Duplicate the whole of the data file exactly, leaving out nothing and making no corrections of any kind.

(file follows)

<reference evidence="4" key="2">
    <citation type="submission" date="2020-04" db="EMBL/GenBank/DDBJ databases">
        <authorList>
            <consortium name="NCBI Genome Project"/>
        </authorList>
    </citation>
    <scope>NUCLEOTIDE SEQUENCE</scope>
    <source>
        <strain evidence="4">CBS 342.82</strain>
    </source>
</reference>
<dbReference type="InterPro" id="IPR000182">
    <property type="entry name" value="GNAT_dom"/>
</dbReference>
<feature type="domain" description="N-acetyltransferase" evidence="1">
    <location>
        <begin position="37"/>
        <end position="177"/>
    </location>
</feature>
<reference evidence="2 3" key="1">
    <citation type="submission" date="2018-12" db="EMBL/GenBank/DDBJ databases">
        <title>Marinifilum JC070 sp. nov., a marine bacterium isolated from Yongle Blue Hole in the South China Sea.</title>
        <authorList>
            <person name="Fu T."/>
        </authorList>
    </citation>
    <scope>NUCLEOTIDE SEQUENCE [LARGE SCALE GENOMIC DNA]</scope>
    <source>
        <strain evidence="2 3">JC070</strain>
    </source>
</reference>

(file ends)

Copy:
<reference evidence="4" key="2">
    <citation type="submission" date="2020-04" db="EMBL/GenBank/DDBJ databases">
        <authorList>
            <consortium name="NCBI Genome Project"/>
        </authorList>
    </citation>
    <scope>NUCLEOTIDE SEQUENCE</scope>
    <source>
        <strain evidence="4">CBS 342.82</strain>
    </source>
</reference>
<dbReference type="InterPro" id="IPR000182">
    <property type="entry name" value="GNAT_dom"/>
</dbReference>
<feature type="domain" description="N-acetyltransferase" evidence="1">
    <location>
        <begin position="37"/>
        <end position="177"/>
    </location>
</feature>
<reference evidence="2 3" key="1">
    <citation type="submission" date="2018-12" db="EMBL/GenBank/DDBJ databases">
        <title>Marinifilum JC070 sp. nov., a marine bacterium isolated from Yongle Blue Hole in the South China Sea.</title>
        <authorList>
            <person name="Fu T."/>
        </authorList>
    </citation>
    <scope>NUCLEOTIDE SEQUENCE [LARGE SCALE GENOMIC DNA]</scope>
    <source>
        <strain evidence="2 3">JC070</strain>
    </source>
</reference>